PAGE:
2. Data

The Ouya would be a great place for students to see their data displayed. Want to check your current level or how much XP you earned in math class today? Jump on the Ouya. Sure, you could just go online, but the Ouya is on your TV! Now your mom HAS to see what an amazing Frost Wizard you are. Imagine if a student was playing another game on the Ouya and a notification popped up saying their classmate just earned 100 XP in the ClassRealm. They would certainly be more interested in getting on the ClassRealm app and reviewing for that test tomorrow.

3. Review

Though ClassRealm is being built first and formost as an interactive tracking system for teachers, students and parents, we also want to add actual gaming elements to the mix in the near future. Every friday my students participate in Random Encounter Friday, a game where they battle each other to answer review questions the fastest via whiteboards. It would be a lot more convenient to hand the students a controller and have the console dole out questions. Heck, the console could even randomly pick the students or groups who will be battling! Not only that, but students could review during down time at home or as a fun way to recall information for an important test.

4. Affordability

Ouya is cheap, price wise I mean. Convincing the school board or the principal to let you use one in your class is a much easier sell then say, a smart board. Or say they don’t go for it, $100 out of your own pocket to help your students isn’t going to break the bank (even on a teacher’s salary).

5. Exposure 

Let’s say Ouya takes off and ClassRealm is onboard. ClassRealm gets more exposure and gains more of a fan base from gamers, educators and the general public. Let’s say ClassRealm takes off and people see how teachers are using the Ouya in classrooms to help students learn and grow. Ouya gets more exposure and gains more of a fan base from the world of education. It’s a win-win situation.

So yes, ClassRealm isn’t technically a game… yet. It’s simply a system that makes school more fun for all those involved. We are taking small steps in the right direction (did I mention we have no funding at the moment?), but we would love to see ClassRealm show up on the Ouya in the future. Maybe we’ll be lucky enough to get a dev kit for free via their #myouyagame contest on Twitter. If not, we’ll have one showing up this spring which we can fiddle with. It’s just nice to know that the possibility is there.

Meet the Team – Courtny

Hello ClassRealm friends!

My name is Courtny Cotten and I’d like to introduce myself as the co-founder and Lead Designer of the Classrealm party. I’m not necessarily the main character, but think of me as the Luigi to Ben’s Mario, the Tails to his Sonic. In short, we’re a team ready to kick butt and take names!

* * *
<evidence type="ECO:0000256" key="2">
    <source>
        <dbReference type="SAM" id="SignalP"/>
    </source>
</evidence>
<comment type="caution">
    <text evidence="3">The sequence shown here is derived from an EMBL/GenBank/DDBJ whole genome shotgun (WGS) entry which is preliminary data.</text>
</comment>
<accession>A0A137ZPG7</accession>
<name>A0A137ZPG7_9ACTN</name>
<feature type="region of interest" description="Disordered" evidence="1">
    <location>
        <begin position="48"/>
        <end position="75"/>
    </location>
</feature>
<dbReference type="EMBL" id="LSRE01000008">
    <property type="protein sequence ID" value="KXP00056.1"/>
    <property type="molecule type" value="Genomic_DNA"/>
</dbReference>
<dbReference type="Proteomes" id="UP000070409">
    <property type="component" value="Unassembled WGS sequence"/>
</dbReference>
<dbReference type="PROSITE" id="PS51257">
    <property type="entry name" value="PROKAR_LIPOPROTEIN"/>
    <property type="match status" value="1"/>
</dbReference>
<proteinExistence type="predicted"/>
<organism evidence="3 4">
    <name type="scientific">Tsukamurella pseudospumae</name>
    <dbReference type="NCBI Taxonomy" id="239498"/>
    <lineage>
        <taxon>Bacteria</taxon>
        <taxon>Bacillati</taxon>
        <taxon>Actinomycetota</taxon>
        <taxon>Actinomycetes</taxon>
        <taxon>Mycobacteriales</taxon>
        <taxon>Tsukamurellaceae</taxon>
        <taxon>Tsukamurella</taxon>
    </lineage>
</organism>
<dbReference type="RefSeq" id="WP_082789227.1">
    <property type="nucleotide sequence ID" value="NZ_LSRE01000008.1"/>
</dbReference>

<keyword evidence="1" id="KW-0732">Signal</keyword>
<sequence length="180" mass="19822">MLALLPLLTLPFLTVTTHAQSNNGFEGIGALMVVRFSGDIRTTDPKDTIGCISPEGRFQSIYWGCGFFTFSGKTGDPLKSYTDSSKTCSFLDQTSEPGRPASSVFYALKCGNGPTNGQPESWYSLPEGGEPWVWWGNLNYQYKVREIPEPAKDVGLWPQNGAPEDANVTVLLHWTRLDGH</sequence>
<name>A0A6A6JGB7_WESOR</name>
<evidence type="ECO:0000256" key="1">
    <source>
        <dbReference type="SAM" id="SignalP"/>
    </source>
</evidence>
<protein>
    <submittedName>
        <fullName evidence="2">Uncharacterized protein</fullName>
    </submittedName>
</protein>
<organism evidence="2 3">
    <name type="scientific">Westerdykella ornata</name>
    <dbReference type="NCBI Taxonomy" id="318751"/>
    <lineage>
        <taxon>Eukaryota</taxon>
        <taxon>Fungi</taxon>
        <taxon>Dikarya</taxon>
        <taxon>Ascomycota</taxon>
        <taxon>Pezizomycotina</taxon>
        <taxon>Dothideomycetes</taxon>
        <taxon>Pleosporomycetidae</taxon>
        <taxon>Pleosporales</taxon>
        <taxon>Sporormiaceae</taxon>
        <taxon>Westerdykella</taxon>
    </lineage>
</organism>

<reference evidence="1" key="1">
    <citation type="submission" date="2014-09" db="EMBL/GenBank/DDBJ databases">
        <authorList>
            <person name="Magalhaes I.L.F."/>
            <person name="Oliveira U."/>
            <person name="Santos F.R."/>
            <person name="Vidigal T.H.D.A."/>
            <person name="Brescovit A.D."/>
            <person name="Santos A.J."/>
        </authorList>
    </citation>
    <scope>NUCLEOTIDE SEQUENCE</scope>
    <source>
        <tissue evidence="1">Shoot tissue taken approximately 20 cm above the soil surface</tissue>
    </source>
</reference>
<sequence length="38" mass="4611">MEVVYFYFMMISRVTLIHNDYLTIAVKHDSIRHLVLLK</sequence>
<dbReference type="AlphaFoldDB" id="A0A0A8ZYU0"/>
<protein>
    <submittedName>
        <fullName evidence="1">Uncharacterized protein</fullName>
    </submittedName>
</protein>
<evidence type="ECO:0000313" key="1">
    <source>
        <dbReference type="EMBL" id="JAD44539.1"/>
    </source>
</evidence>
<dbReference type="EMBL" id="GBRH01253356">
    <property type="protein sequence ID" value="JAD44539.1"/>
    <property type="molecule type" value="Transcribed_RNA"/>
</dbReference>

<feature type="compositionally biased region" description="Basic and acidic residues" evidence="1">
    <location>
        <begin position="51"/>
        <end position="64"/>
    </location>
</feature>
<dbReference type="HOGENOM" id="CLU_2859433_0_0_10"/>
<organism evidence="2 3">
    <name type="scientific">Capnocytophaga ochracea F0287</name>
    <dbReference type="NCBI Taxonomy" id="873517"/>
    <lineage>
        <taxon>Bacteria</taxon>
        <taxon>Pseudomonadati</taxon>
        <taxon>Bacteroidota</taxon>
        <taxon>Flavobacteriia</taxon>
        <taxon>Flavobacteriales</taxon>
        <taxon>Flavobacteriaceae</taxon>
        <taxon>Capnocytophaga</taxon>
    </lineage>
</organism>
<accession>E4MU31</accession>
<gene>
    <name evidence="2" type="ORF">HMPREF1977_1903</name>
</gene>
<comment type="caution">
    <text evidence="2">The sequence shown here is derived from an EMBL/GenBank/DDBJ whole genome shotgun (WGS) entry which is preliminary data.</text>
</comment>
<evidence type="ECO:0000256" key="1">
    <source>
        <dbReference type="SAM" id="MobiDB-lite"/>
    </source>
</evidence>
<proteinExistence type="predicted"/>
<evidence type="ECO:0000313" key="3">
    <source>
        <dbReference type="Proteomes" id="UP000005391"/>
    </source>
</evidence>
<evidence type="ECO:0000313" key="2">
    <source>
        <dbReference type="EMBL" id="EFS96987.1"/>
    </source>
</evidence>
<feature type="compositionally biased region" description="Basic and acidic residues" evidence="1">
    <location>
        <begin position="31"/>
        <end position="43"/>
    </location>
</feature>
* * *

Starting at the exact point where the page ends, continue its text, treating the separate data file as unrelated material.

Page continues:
I’ve worked for nearly a decade in the technology and web space, gaining a variety of experience in a number of industries. I graduated from the University of Indianapolis with a Major in Visual Communication Design and an emphasis in Human Computer Interaction. Over the course of my career I’ve had the opportunity to work with multi-billion-dollar behemoths to small start-ups. I have extensive knowledge in executing best in class user experiences for a variety of technology platforms and business sectors. When Ben first came to me with the idea of ClassRealm, I dedicated myself to the cause and have rallied behind him since. It is now my job to ensure that the integrity and quality of the ClassRealm project is maintained while we strive to get release one launched.

Courtny Cotten

As many of you are waiting in anticipation for the release of ClassRealm, I thought it only fair that we shed a little bit of light into the direction that ClassRealm is taking following our failed Kickstarter.

While we don’t want to release too many details just yet, we are working diligently to provide a closed beta to a select number of our followers starting in late December and early January. Our primary focus is on building a platform which educators can leverage to provide a more accessible and encouraging experience for mastering content in the classroom. Our first release target is a “core-rule” system with an administrative backend for teachers to log into and track all of the achievements and experience points attached to your class rosters. This is not a simply task, however, as teachers around the globe are hoping to leverage the system and have requested a large amount of flexibility in determining exactly how their classroom is setup. We’re also accessing analytic reporting so that teachers have the ability to improve classroom material based on data collected in regards to achievement levels and experience.